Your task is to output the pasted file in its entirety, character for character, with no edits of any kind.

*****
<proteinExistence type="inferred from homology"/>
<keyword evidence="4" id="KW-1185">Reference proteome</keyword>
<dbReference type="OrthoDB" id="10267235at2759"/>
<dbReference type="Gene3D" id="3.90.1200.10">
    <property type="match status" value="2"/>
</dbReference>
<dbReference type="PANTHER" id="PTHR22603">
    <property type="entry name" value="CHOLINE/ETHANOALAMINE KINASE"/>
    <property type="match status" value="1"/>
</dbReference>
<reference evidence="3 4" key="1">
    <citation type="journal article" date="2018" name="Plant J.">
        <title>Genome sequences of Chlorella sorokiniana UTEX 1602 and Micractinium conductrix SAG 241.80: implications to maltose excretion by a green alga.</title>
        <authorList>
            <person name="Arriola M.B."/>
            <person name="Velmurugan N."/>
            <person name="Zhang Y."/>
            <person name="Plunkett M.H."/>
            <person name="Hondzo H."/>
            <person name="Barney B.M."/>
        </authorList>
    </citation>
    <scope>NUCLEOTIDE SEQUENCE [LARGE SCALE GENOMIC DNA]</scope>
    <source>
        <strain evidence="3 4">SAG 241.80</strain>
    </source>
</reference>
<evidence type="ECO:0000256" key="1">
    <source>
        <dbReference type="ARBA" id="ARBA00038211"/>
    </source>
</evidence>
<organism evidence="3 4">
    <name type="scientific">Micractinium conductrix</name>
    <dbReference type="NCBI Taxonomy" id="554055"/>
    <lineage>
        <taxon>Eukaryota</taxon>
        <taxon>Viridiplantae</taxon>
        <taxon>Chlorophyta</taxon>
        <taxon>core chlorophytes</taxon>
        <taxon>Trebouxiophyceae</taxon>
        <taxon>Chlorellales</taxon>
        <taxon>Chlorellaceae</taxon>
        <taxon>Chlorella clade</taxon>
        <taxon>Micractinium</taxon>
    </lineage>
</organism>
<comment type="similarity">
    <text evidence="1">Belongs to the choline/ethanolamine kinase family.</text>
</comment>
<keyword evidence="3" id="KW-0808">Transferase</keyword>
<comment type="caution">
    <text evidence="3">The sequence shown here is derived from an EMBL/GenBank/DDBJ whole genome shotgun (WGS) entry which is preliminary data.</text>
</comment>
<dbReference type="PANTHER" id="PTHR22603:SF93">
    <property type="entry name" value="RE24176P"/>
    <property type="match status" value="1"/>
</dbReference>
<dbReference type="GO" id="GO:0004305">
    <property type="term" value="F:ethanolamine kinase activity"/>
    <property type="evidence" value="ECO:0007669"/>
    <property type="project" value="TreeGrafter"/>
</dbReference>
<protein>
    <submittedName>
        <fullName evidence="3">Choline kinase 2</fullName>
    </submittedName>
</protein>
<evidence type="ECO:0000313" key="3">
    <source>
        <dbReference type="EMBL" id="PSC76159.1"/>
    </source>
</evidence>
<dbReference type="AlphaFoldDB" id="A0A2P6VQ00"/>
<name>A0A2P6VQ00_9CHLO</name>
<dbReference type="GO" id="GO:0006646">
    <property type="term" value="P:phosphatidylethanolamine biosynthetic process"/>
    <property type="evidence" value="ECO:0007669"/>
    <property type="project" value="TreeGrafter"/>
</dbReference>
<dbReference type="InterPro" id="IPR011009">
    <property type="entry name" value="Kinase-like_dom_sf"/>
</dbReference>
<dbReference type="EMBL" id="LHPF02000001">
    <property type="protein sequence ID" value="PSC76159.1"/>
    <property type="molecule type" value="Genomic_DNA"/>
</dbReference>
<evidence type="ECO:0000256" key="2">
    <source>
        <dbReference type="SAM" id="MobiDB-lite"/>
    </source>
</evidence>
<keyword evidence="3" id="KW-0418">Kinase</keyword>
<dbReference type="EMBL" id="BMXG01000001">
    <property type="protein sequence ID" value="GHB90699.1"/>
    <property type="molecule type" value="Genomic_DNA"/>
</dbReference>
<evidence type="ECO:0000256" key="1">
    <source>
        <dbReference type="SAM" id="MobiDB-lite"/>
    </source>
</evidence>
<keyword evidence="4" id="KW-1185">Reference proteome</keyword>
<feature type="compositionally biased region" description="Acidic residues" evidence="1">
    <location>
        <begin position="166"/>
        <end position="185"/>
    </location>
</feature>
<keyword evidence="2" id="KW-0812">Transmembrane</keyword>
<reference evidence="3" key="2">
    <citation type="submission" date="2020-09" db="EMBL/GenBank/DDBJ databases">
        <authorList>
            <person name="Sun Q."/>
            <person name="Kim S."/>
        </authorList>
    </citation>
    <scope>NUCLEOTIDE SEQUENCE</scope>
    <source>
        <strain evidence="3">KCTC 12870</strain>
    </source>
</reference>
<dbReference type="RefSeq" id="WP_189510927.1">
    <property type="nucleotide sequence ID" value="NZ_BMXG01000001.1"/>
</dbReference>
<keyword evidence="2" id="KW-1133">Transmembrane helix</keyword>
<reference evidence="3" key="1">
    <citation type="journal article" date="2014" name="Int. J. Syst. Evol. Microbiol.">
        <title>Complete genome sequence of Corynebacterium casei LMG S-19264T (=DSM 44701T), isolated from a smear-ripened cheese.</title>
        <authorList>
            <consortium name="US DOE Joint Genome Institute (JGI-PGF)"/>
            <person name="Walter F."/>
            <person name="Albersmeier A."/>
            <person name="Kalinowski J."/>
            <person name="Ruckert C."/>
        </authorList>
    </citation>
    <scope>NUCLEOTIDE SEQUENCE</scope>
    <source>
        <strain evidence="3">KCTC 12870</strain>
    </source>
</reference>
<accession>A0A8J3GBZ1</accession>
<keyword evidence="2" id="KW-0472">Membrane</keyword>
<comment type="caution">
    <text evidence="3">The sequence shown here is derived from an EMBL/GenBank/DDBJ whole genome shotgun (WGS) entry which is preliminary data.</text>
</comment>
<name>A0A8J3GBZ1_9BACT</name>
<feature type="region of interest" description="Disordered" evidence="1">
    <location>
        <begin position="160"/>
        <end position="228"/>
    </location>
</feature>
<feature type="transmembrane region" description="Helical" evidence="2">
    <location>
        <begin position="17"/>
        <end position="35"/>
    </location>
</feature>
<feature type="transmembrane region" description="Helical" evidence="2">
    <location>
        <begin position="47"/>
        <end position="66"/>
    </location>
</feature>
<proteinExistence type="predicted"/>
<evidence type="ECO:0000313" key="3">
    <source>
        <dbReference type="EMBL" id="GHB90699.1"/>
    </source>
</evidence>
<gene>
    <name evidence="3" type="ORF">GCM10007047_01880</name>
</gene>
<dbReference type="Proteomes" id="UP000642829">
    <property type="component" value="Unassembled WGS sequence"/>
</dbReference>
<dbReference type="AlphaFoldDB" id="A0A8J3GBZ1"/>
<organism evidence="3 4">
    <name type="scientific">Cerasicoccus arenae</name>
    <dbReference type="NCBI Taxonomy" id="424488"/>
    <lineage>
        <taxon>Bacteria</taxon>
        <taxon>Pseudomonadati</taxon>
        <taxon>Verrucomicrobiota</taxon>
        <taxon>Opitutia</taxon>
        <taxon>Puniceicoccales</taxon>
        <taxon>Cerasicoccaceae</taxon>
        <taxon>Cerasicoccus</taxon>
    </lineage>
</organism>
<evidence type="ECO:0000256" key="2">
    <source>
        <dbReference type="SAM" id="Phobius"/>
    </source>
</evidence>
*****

<proteinExistence type="inferred from homology"/>
<keyword evidence="4" id="KW-1185">Reference proteome</keyword>
<dbReference type="OrthoDB" id="10267235at2759"/>
<dbReference type="Gene3D" id="3.90.1200.10">
    <property type="match status" value="2"/>
</dbReference>
<dbReference type="PANTHER" id="PTHR22603">
    <property type="entry name" value="CHOLINE/ETHANOALAMINE KINASE"/>
    <property type="match status" value="1"/>
</dbReference>
<reference evidence="3 4" key="1">
    <citation type="journal article" date="2018" name="Plant J.">
        <title>Genome sequences of Chlorella sorokiniana UTEX 1602 and Micractinium conductrix SAG 241.80: implications to maltose excretion by a green alga.</title>
        <authorList>
            <person name="Arriola M.B."/>
            <person name="Velmurugan N."/>
            <person name="Zhang Y."/>
            <person name="Plunkett M.H."/>
            <person name="Hondzo H."/>
            <person name="Barney B.M."/>
        </authorList>
    </citation>
    <scope>NUCLEOTIDE SEQUENCE [LARGE SCALE GENOMIC DNA]</scope>
    <source>
        <strain evidence="3 4">SAG 241.80</strain>
    </source>
</reference>
<evidence type="ECO:0000256" key="1">
    <source>
        <dbReference type="ARBA" id="ARBA00038211"/>
    </source>
</evidence>
<organism evidence="3 4">
    <name type="scientific">Micractinium conductrix</name>
    <dbReference type="NCBI Taxonomy" id="554055"/>
    <lineage>
        <taxon>Eukaryota</taxon>
        <taxon>Viridiplantae</taxon>
        <taxon>Chlorophyta</taxon>
        <taxon>core chlorophytes</taxon>
        <taxon>Trebouxiophyceae</taxon>
        <taxon>Chlorellales</taxon>
        <taxon>Chlorellaceae</taxon>
        <taxon>Chlorella clade</taxon>
        <taxon>Micractinium</taxon>
    </lineage>
</organism>
<comment type="similarity">
    <text evidence="1">Belongs to the choline/ethanolamine kinase family.</text>
</comment>
<keyword evidence="3" id="KW-0808">Transferase</keyword>
<comment type="caution">
    <text evidence="3">The sequence shown here is derived from an EMBL/GenBank/DDBJ whole genome shotgun (WGS) entry which is preliminary data.</text>
</comment>
<dbReference type="PANTHER" id="PTHR22603:SF93">
    <property type="entry name" value="RE24176P"/>
    <property type="match status" value="1"/>
</dbReference>
<dbReference type="GO" id="GO:0004305">
    <property type="term" value="F:ethanolamine kinase activity"/>
    <property type="evidence" value="ECO:0007669"/>
    <property type="project" value="TreeGrafter"/>
</dbReference>
<protein>
    <submittedName>
        <fullName evidence="3">Choline kinase 2</fullName>
    </submittedName>
</protein>
<evidence type="ECO:0000313" key="3">
    <source>
        <dbReference type="EMBL" id="PSC76159.1"/>
    </source>
</evidence>
<dbReference type="AlphaFoldDB" id="A0A2P6VQ00"/>
<name>A0A2P6VQ00_9CHLO</name>
<dbReference type="GO" id="GO:0006646">
    <property type="term" value="P:phosphatidylethanolamine biosynthetic process"/>
    <property type="evidence" value="ECO:0007669"/>
    <property type="project" value="TreeGrafter"/>
</dbReference>
<dbReference type="InterPro" id="IPR011009">
    <property type="entry name" value="Kinase-like_dom_sf"/>
</dbReference>
<dbReference type="EMBL" id="LHPF02000001">
    <property type="protein sequence ID" value="PSC76159.1"/>
    <property type="molecule type" value="Genomic_DNA"/>
</dbReference>
<evidence type="ECO:0000256" key="2">
    <source>
        <dbReference type="SAM" id="MobiDB-lite"/>
    </source>
</evidence>
<keyword evidence="3" id="KW-0418">Kinase</keyword>
<dbReference type="EMBL" id="BMXG01000001">
    <property type="protein sequence ID" value="GHB90699.1"/>
    <property type="molecule type" value="Genomic_DNA"/>
</dbReference>
<evidence type="ECO:0000256" key="1">
    <source>
        <dbReference type="SAM" id="MobiDB-lite"/>
    </source>
</evidence>
<keyword evidence="4" id="KW-1185">Reference proteome</keyword>
<feature type="compositionally biased region" description="Acidic residues" evidence="1">
    <location>
        <begin position="166"/>
        <end position="185"/>
    </location>
</feature>
<keyword evidence="2" id="KW-0812">Transmembrane</keyword>
<reference evidence="3" key="2">
    <citation type="submission" date="2020-09" db="EMBL/GenBank/DDBJ databases">
        <authorList>
            <person name="Sun Q."/>
            <person name="Kim S."/>
        </authorList>
    </citation>
    <scope>NUCLEOTIDE SEQUENCE</scope>
    <source>
        <strain evidence="3">KCTC 12870</strain>
    </source>
</reference>
<dbReference type="RefSeq" id="WP_189510927.1">
    <property type="nucleotide sequence ID" value="NZ_BMXG01000001.1"/>
</dbReference>
<keyword evidence="2" id="KW-1133">Transmembrane helix</keyword>
<reference evidence="3" key="1">
    <citation type="journal article" date="2014" name="Int. J. Syst. Evol. Microbiol.">
        <title>Complete genome sequence of Corynebacterium casei LMG S-19264T (=DSM 44701T), isolated from a smear-ripened cheese.</title>
        <authorList>
            <consortium name="US DOE Joint Genome Institute (JGI-PGF)"/>
            <person name="Walter F."/>
            <person name="Albersmeier A."/>
            <person name="Kalinowski J."/>
            <person name="Ruckert C."/>
        </authorList>
    </citation>
    <scope>NUCLEOTIDE SEQUENCE</scope>
    <source>
        <strain evidence="3">KCTC 12870</strain>
    </source>
</reference>
<accession>A0A8J3GBZ1</accession>
<keyword evidence="2" id="KW-0472">Membrane</keyword>
<comment type="caution">
    <text evidence="3">The sequence shown here is derived from an EMBL/GenBank/DDBJ whole genome shotgun (WGS) entry which is preliminary data.</text>
</comment>
<name>A0A8J3GBZ1_9BACT</name>
<feature type="region of interest" description="Disordered" evidence="1">
    <location>
        <begin position="160"/>
        <end position="228"/>
    </location>
</feature>
<feature type="transmembrane region" description="Helical" evidence="2">
    <location>
        <begin position="17"/>
        <end position="35"/>
    </location>
</feature>
<feature type="transmembrane region" description="Helical" evidence="2">
    <location>
        <begin position="47"/>
        <end position="66"/>
    </location>
</feature>
<proteinExistence type="predicted"/>
<evidence type="ECO:0000313" key="3">
    <source>
        <dbReference type="EMBL" id="GHB90699.1"/>
    </source>
</evidence>
<gene>
    <name evidence="3" type="ORF">GCM10007047_01880</name>
</gene>
<dbReference type="Proteomes" id="UP000642829">
    <property type="component" value="Unassembled WGS sequence"/>
</dbReference>
<dbReference type="AlphaFoldDB" id="A0A8J3GBZ1"/>
<organism evidence="3 4">
    <name type="scientific">Cerasicoccus arenae</name>
    <dbReference type="NCBI Taxonomy" id="424488"/>
    <lineage>
        <taxon>Bacteria</taxon>
        <taxon>Pseudomonadati</taxon>
        <taxon>Verrucomicrobiota</taxon>
        <taxon>Opitutia</taxon>
        <taxon>Puniceicoccales</taxon>
        <taxon>Cerasicoccaceae</taxon>
        <taxon>Cerasicoccus</taxon>
    </lineage>
</organism>
<evidence type="ECO:0000256" key="2">
    <source>
        <dbReference type="SAM" id="Phobius"/>
    </source>
</evidence>